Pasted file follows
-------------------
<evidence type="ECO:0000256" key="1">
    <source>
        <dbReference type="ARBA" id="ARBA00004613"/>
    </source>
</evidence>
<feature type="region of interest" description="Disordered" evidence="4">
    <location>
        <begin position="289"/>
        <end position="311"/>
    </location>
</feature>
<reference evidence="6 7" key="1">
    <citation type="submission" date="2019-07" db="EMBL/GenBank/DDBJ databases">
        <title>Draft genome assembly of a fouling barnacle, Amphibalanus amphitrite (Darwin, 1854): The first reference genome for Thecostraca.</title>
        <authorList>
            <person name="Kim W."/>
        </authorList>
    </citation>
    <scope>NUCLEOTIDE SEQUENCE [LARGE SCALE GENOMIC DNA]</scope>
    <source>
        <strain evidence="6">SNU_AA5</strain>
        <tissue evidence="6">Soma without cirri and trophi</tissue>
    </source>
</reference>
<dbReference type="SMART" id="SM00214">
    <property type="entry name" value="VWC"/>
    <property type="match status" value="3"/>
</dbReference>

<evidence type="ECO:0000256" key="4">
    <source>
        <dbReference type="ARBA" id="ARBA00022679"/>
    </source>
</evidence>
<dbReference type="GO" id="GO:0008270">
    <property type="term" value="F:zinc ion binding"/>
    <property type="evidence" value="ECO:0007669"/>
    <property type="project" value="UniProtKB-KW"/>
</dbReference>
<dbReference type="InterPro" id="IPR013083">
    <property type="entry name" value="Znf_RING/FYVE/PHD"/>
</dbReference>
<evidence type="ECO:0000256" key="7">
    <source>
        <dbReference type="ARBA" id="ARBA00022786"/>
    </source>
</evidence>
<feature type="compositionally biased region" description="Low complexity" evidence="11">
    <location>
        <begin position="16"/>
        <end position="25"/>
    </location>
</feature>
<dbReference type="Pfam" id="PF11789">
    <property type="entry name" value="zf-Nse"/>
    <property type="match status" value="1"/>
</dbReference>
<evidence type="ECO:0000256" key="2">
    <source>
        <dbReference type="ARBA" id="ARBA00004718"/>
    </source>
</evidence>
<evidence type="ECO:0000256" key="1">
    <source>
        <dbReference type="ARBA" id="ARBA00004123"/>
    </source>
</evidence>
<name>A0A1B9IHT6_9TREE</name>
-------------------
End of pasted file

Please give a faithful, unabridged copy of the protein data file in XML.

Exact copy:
<evidence type="ECO:0000256" key="1">
    <source>
        <dbReference type="ARBA" id="ARBA00004613"/>
    </source>
</evidence>
<feature type="region of interest" description="Disordered" evidence="4">
    <location>
        <begin position="289"/>
        <end position="311"/>
    </location>
</feature>
<reference evidence="6 7" key="1">
    <citation type="submission" date="2019-07" db="EMBL/GenBank/DDBJ databases">
        <title>Draft genome assembly of a fouling barnacle, Amphibalanus amphitrite (Darwin, 1854): The first reference genome for Thecostraca.</title>
        <authorList>
            <person name="Kim W."/>
        </authorList>
    </citation>
    <scope>NUCLEOTIDE SEQUENCE [LARGE SCALE GENOMIC DNA]</scope>
    <source>
        <strain evidence="6">SNU_AA5</strain>
        <tissue evidence="6">Soma without cirri and trophi</tissue>
    </source>
</reference>
<dbReference type="SMART" id="SM00214">
    <property type="entry name" value="VWC"/>
    <property type="match status" value="3"/>
</dbReference>

<evidence type="ECO:0000256" key="4">
    <source>
        <dbReference type="ARBA" id="ARBA00022679"/>
    </source>
</evidence>
<dbReference type="GO" id="GO:0008270">
    <property type="term" value="F:zinc ion binding"/>
    <property type="evidence" value="ECO:0007669"/>
    <property type="project" value="UniProtKB-KW"/>
</dbReference>
<dbReference type="InterPro" id="IPR013083">
    <property type="entry name" value="Znf_RING/FYVE/PHD"/>
</dbReference>
<evidence type="ECO:0000256" key="7">
    <source>
        <dbReference type="ARBA" id="ARBA00022786"/>
    </source>
</evidence>
<feature type="compositionally biased region" description="Low complexity" evidence="11">
    <location>
        <begin position="16"/>
        <end position="25"/>
    </location>
</feature>
<dbReference type="Pfam" id="PF11789">
    <property type="entry name" value="zf-Nse"/>
    <property type="match status" value="1"/>
</dbReference>
<evidence type="ECO:0000256" key="2">
    <source>
        <dbReference type="ARBA" id="ARBA00004718"/>
    </source>
</evidence>
<evidence type="ECO:0000256" key="1">
    <source>
        <dbReference type="ARBA" id="ARBA00004123"/>
    </source>
</evidence>
<name>A0A1B9IHT6_9TREE</name>